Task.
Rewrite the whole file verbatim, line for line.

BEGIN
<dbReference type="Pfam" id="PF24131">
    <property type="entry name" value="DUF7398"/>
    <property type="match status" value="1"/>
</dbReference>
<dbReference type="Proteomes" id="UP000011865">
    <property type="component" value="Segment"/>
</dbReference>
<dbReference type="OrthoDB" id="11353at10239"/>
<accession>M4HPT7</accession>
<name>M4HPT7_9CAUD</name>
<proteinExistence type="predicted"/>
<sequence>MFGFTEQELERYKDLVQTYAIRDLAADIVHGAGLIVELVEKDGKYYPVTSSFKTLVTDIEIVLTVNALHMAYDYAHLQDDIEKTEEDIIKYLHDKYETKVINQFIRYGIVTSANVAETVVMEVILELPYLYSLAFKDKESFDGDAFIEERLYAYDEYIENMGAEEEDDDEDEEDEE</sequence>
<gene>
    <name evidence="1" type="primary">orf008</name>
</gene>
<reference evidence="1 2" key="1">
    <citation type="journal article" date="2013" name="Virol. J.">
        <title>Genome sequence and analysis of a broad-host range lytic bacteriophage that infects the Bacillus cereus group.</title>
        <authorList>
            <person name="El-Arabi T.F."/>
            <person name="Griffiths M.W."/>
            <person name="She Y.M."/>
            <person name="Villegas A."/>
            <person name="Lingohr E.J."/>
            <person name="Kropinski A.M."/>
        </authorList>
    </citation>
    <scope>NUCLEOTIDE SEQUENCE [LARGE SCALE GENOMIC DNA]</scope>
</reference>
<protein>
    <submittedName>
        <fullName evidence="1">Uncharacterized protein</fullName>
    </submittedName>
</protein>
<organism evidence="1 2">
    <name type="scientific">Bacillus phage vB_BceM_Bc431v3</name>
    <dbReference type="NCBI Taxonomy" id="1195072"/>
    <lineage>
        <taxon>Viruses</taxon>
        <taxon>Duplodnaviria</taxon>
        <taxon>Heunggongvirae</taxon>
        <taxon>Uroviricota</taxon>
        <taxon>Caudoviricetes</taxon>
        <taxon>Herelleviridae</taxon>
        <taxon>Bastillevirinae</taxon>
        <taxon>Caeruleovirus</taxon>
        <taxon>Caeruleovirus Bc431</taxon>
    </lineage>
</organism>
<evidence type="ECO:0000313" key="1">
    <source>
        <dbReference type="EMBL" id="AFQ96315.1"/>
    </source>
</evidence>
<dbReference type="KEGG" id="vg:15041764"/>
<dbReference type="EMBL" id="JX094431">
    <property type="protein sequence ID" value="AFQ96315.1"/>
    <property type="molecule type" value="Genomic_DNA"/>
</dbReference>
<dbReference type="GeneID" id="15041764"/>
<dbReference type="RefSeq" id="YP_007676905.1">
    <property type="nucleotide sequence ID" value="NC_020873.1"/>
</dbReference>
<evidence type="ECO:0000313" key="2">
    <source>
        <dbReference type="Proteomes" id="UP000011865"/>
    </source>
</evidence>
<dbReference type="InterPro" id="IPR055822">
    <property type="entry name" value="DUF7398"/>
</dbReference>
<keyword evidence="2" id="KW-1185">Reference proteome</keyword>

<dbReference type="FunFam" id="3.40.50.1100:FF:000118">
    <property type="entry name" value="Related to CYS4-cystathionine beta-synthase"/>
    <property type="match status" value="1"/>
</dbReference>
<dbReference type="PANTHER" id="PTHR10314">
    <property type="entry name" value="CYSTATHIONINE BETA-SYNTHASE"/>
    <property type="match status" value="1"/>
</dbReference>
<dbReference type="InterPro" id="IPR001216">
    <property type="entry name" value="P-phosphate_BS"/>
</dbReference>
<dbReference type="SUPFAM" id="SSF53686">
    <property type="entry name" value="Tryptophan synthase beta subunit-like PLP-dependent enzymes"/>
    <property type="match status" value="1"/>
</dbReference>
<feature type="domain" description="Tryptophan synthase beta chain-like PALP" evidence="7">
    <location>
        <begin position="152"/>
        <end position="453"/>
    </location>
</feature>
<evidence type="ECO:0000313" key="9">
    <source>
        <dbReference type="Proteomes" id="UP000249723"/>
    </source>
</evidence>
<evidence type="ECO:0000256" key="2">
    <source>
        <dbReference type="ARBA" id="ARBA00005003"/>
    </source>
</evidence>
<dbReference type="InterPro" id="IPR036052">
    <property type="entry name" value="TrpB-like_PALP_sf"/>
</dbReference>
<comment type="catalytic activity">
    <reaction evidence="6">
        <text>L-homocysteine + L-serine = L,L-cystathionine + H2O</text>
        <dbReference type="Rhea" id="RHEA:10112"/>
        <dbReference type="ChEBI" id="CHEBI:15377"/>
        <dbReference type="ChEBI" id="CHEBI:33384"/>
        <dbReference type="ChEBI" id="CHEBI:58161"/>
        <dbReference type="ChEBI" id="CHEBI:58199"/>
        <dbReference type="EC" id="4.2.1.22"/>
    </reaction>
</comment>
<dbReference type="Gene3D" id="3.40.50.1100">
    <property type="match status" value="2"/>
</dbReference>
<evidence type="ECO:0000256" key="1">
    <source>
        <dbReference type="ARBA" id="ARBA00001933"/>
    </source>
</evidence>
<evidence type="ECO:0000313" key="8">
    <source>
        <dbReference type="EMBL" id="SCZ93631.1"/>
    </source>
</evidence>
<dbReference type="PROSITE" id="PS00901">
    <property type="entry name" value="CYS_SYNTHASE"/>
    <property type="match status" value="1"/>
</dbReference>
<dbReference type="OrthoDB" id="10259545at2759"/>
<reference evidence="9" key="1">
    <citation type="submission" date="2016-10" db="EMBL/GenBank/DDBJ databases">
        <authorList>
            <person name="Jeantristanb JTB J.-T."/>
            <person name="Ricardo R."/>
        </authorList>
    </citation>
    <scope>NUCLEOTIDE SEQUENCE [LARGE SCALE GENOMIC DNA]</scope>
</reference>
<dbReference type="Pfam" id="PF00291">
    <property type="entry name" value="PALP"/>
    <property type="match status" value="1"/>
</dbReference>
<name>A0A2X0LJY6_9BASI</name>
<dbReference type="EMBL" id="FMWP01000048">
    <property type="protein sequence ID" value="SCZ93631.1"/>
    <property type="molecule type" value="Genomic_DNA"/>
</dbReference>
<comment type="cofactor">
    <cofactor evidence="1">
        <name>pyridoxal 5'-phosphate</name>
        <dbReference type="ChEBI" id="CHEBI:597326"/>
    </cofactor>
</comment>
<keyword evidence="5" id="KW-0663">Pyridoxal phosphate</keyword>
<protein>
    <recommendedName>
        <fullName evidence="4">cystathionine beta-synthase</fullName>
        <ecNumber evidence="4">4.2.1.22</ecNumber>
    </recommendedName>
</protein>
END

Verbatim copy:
<dbReference type="Pfam" id="PF24131">
    <property type="entry name" value="DUF7398"/>
    <property type="match status" value="1"/>
</dbReference>
<dbReference type="Proteomes" id="UP000011865">
    <property type="component" value="Segment"/>
</dbReference>
<dbReference type="OrthoDB" id="11353at10239"/>
<accession>M4HPT7</accession>
<name>M4HPT7_9CAUD</name>
<proteinExistence type="predicted"/>
<sequence>MFGFTEQELERYKDLVQTYAIRDLAADIVHGAGLIVELVEKDGKYYPVTSSFKTLVTDIEIVLTVNALHMAYDYAHLQDDIEKTEEDIIKYLHDKYETKVINQFIRYGIVTSANVAETVVMEVILELPYLYSLAFKDKESFDGDAFIEERLYAYDEYIENMGAEEEDDDEDEEDEE</sequence>
<gene>
    <name evidence="1" type="primary">orf008</name>
</gene>
<reference evidence="1 2" key="1">
    <citation type="journal article" date="2013" name="Virol. J.">
        <title>Genome sequence and analysis of a broad-host range lytic bacteriophage that infects the Bacillus cereus group.</title>
        <authorList>
            <person name="El-Arabi T.F."/>
            <person name="Griffiths M.W."/>
            <person name="She Y.M."/>
            <person name="Villegas A."/>
            <person name="Lingohr E.J."/>
            <person name="Kropinski A.M."/>
        </authorList>
    </citation>
    <scope>NUCLEOTIDE SEQUENCE [LARGE SCALE GENOMIC DNA]</scope>
</reference>
<protein>
    <submittedName>
        <fullName evidence="1">Uncharacterized protein</fullName>
    </submittedName>
</protein>
<organism evidence="1 2">
    <name type="scientific">Bacillus phage vB_BceM_Bc431v3</name>
    <dbReference type="NCBI Taxonomy" id="1195072"/>
    <lineage>
        <taxon>Viruses</taxon>
        <taxon>Duplodnaviria</taxon>
        <taxon>Heunggongvirae</taxon>
        <taxon>Uroviricota</taxon>
        <taxon>Caudoviricetes</taxon>
        <taxon>Herelleviridae</taxon>
        <taxon>Bastillevirinae</taxon>
        <taxon>Caeruleovirus</taxon>
        <taxon>Caeruleovirus Bc431</taxon>
    </lineage>
</organism>
<evidence type="ECO:0000313" key="1">
    <source>
        <dbReference type="EMBL" id="AFQ96315.1"/>
    </source>
</evidence>
<dbReference type="KEGG" id="vg:15041764"/>
<dbReference type="EMBL" id="JX094431">
    <property type="protein sequence ID" value="AFQ96315.1"/>
    <property type="molecule type" value="Genomic_DNA"/>
</dbReference>
<dbReference type="GeneID" id="15041764"/>
<dbReference type="RefSeq" id="YP_007676905.1">
    <property type="nucleotide sequence ID" value="NC_020873.1"/>
</dbReference>
<evidence type="ECO:0000313" key="2">
    <source>
        <dbReference type="Proteomes" id="UP000011865"/>
    </source>
</evidence>
<dbReference type="InterPro" id="IPR055822">
    <property type="entry name" value="DUF7398"/>
</dbReference>
<keyword evidence="2" id="KW-1185">Reference proteome</keyword>

<dbReference type="FunFam" id="3.40.50.1100:FF:000118">
    <property type="entry name" value="Related to CYS4-cystathionine beta-synthase"/>
    <property type="match status" value="1"/>
</dbReference>
<dbReference type="PANTHER" id="PTHR10314">
    <property type="entry name" value="CYSTATHIONINE BETA-SYNTHASE"/>
    <property type="match status" value="1"/>
</dbReference>
<dbReference type="InterPro" id="IPR001216">
    <property type="entry name" value="P-phosphate_BS"/>
</dbReference>
<dbReference type="SUPFAM" id="SSF53686">
    <property type="entry name" value="Tryptophan synthase beta subunit-like PLP-dependent enzymes"/>
    <property type="match status" value="1"/>
</dbReference>
<feature type="domain" description="Tryptophan synthase beta chain-like PALP" evidence="7">
    <location>
        <begin position="152"/>
        <end position="453"/>
    </location>
</feature>
<evidence type="ECO:0000313" key="9">
    <source>
        <dbReference type="Proteomes" id="UP000249723"/>
    </source>
</evidence>
<evidence type="ECO:0000256" key="2">
    <source>
        <dbReference type="ARBA" id="ARBA00005003"/>
    </source>
</evidence>
<dbReference type="InterPro" id="IPR036052">
    <property type="entry name" value="TrpB-like_PALP_sf"/>
</dbReference>
<comment type="catalytic activity">
    <reaction evidence="6">
        <text>L-homocysteine + L-serine = L,L-cystathionine + H2O</text>
        <dbReference type="Rhea" id="RHEA:10112"/>
        <dbReference type="ChEBI" id="CHEBI:15377"/>
        <dbReference type="ChEBI" id="CHEBI:33384"/>
        <dbReference type="ChEBI" id="CHEBI:58161"/>
        <dbReference type="ChEBI" id="CHEBI:58199"/>
        <dbReference type="EC" id="4.2.1.22"/>
    </reaction>
</comment>
<dbReference type="Gene3D" id="3.40.50.1100">
    <property type="match status" value="2"/>
</dbReference>
<evidence type="ECO:0000256" key="1">
    <source>
        <dbReference type="ARBA" id="ARBA00001933"/>
    </source>
</evidence>
<evidence type="ECO:0000313" key="8">
    <source>
        <dbReference type="EMBL" id="SCZ93631.1"/>
    </source>
</evidence>
<dbReference type="PROSITE" id="PS00901">
    <property type="entry name" value="CYS_SYNTHASE"/>
    <property type="match status" value="1"/>
</dbReference>
<dbReference type="OrthoDB" id="10259545at2759"/>
<reference evidence="9" key="1">
    <citation type="submission" date="2016-10" db="EMBL/GenBank/DDBJ databases">
        <authorList>
            <person name="Jeantristanb JTB J.-T."/>
            <person name="Ricardo R."/>
        </authorList>
    </citation>
    <scope>NUCLEOTIDE SEQUENCE [LARGE SCALE GENOMIC DNA]</scope>
</reference>
<dbReference type="Pfam" id="PF00291">
    <property type="entry name" value="PALP"/>
    <property type="match status" value="1"/>
</dbReference>
<name>A0A2X0LJY6_9BASI</name>
<dbReference type="EMBL" id="FMWP01000048">
    <property type="protein sequence ID" value="SCZ93631.1"/>
    <property type="molecule type" value="Genomic_DNA"/>
</dbReference>
<comment type="cofactor">
    <cofactor evidence="1">
        <name>pyridoxal 5'-phosphate</name>
        <dbReference type="ChEBI" id="CHEBI:597326"/>
    </cofactor>
</comment>
<keyword evidence="5" id="KW-0663">Pyridoxal phosphate</keyword>
<protein>
    <recommendedName>
        <fullName evidence="4">cystathionine beta-synthase</fullName>
        <ecNumber evidence="4">4.2.1.22</ecNumber>
    </recommendedName>
</protein>